“For scarcely for a righteous man will one die; yet perhaps for a good man someone would even dare to die. But God demonstrates His own love toward us, in that while we were still sinners, Christ died for us.” Romans 5:7-8 (NKJV)
God’s love for me is most clearly seen in the death of Jesus because Jesus died for me as a powerless, godless sinner that was the enemy of God. Think for a second about how amazing that really is. Think how amazing it is that God loved us enough to send Jesus to come and die for us as powerless, godless sinners that chose to live as His enemies. This is the point that Paul makes. In these verses, Paul contrasts what God has done for us in Christ and what we might do under certain circumstances.
I grew up reading war books. The books I read tended to focus on WWII and Vietnam. They were also narrowly focused on infantry soldiers. When you read books like this, you will read many accounts of men sacrificing their lives for their brothers. Guys who will sacrifice themselves by jumping on the grenade so the rest of the team can live. Guys who sacrifice themselves by rushing the machine gun position that has them pinned down so that the rest of the team can live. Every good war book has at least one story of someone sacrificing his life for his team.
When we read things like that we can start to believe that is kinda the normative way things are. Then when we read what Paul says here we kinda miss the point. What do you mean “scarcely” will one person die for another? What do you mean “perhaps” someone will die in place of another? How can it be “scarcely” and “perhaps” when there are literally thousands of books that give millions of accounts of people who did just this? In this, we are missing the point.
Think for a second about how many people you know. Chances are we all know thousands of people. Now, narrow that list to people you love. There are probably hundreds of people we love. Now, narrow that list even further to the people you are willing to die for. This probably narrows the list to just a handful of people. The people we are willing to die for are probably people that we know and love. They are also probably people that know and love us. Are there many people on your list of people you’d die for that are hateful and hostile toward you?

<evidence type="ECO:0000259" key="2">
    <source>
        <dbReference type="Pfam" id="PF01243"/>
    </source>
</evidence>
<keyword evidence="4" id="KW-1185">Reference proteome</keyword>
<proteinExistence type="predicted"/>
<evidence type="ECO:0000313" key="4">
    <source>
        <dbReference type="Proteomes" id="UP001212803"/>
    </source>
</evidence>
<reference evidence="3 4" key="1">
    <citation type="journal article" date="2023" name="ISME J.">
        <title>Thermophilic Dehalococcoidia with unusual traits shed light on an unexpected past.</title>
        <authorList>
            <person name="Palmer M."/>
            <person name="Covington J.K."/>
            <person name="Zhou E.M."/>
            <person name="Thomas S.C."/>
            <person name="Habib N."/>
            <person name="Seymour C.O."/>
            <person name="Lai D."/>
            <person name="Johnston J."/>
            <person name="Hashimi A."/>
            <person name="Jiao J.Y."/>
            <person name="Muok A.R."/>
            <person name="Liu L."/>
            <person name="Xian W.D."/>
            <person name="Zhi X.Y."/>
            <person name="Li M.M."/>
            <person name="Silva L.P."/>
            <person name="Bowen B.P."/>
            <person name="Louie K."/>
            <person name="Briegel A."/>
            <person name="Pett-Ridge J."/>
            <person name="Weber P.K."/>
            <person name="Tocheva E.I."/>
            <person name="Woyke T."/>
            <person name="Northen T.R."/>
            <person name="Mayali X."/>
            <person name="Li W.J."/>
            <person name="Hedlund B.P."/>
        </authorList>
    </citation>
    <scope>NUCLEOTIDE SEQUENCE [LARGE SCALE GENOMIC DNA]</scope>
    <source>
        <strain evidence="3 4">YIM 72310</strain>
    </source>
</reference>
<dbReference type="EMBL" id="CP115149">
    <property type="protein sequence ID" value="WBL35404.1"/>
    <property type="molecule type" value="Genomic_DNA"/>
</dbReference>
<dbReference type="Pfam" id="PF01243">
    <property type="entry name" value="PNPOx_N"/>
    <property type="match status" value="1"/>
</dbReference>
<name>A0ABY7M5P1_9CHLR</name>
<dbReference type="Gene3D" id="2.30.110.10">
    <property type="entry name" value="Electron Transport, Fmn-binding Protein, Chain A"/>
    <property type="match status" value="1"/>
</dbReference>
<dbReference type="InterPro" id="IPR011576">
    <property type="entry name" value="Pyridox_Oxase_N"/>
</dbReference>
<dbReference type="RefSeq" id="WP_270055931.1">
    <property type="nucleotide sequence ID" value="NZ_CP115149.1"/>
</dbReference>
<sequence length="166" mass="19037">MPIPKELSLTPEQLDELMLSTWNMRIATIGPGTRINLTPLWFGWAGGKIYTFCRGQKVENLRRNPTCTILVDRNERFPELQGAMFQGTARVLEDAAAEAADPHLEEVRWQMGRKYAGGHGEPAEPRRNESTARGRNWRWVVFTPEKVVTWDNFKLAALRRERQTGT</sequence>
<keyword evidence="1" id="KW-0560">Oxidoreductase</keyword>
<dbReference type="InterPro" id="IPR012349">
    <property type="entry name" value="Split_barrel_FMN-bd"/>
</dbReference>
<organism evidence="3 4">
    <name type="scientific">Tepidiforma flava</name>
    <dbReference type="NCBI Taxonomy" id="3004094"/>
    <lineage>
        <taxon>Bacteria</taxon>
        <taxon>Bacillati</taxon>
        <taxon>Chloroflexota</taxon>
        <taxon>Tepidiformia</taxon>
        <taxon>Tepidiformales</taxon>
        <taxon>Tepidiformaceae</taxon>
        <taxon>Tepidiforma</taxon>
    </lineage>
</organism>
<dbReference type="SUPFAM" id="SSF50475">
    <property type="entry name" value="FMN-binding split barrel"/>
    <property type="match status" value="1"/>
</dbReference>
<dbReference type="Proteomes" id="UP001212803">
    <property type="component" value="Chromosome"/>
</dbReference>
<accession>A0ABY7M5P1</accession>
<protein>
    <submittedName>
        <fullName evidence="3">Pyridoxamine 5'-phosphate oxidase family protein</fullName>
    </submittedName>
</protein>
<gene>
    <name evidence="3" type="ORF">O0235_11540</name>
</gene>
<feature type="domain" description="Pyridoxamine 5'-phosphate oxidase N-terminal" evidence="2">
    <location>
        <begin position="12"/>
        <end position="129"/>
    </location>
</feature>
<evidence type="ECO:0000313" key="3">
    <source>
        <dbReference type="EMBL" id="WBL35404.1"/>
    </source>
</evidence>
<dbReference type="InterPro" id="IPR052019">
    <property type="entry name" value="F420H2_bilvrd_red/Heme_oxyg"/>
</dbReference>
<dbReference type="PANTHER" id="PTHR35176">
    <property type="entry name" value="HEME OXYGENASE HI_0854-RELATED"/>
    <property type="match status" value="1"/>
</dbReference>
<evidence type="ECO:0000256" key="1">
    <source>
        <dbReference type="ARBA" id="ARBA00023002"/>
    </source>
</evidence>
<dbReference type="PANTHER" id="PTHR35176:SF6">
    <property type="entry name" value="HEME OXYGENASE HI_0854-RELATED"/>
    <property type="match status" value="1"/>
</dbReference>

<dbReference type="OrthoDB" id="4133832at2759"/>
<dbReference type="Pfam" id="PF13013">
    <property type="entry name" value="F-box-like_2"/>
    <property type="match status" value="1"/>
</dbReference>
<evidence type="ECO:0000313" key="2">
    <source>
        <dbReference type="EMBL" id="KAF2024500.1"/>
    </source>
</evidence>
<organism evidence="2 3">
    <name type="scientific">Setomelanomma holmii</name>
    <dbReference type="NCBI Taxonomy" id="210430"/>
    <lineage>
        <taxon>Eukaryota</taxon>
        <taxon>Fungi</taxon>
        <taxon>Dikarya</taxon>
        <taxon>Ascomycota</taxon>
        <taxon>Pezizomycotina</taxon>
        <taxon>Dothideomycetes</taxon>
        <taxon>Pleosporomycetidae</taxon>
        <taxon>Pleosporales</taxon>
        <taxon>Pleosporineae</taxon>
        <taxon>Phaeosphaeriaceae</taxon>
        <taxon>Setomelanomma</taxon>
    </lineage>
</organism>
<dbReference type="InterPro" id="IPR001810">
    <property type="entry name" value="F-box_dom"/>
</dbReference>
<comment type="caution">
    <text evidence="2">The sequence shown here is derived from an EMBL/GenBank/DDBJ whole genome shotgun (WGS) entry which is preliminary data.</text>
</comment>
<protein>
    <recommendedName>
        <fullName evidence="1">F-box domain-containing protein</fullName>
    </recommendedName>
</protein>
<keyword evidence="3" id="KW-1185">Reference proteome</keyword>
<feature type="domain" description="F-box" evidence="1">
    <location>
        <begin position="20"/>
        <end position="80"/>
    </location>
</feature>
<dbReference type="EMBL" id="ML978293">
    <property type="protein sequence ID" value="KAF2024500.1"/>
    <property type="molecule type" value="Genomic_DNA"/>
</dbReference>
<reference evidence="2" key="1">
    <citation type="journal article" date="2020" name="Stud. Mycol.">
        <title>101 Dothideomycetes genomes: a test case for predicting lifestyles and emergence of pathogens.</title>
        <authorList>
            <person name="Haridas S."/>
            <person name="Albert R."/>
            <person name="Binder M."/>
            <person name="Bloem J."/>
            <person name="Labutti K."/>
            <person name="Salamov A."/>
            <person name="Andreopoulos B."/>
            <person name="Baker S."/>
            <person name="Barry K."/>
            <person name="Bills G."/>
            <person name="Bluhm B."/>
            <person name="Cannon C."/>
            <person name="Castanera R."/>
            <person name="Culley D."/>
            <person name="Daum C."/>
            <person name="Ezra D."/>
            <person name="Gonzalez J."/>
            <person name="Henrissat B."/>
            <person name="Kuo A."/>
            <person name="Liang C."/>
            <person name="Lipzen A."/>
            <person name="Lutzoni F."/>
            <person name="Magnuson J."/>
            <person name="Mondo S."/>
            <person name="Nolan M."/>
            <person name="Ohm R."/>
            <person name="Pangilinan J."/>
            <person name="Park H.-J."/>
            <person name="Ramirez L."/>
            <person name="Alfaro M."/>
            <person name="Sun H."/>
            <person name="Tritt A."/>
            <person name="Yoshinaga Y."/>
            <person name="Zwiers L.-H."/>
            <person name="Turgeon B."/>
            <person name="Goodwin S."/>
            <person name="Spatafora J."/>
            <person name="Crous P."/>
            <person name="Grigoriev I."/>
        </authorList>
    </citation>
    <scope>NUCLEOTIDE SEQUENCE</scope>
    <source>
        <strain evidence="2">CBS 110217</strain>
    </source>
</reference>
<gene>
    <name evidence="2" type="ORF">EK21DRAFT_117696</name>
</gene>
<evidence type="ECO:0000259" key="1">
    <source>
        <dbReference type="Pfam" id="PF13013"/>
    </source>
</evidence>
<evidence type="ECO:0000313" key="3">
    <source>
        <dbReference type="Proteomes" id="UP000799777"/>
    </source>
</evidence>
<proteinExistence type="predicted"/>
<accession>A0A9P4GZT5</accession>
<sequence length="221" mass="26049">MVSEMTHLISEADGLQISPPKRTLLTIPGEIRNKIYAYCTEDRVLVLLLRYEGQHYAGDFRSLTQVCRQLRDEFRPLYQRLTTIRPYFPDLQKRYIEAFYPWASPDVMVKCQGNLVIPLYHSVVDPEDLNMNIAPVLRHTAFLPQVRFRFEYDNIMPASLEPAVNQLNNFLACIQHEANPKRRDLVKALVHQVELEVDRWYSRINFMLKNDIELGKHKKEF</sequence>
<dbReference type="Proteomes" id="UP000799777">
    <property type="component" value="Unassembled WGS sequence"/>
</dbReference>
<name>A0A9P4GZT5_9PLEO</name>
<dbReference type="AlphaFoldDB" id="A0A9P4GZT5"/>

The picture in this passage isn’t that of a soldier dying for his buddy. It isn’t the picture of a parent dying for their child or a child for their parent. A better way to picture this would be to imagine a soldier who jumps on a grenade to save the life of an enemy combatant. Or to picture a parent who goes to the electric chair in place of the man who killed his child. The picture in these verses isn’t that God sent Jesus to die for the morally upright who loved Him and were devoted to Him. Instead, the picture is that God sent Jesus to die for powerless, godless sinners that were His enemies and deserved His wrath.
When we see God’s love for us in this light, how can we not be amazed at God’s love?
When we see God’s love for us in this light, how can we not love Him back?
When we see God’s love in this light, how could we not keep Him as the supreme object of our devotion?
When we see God’s love in this light, how could we not give our lives to do anything and everything He wants us to do?
When we see God’s love in this light, how could we not serve Him with every fiber of our beings?
When we see God’s love in this light, how could we not tell everyone we know about His great love for powerless, godless sinners?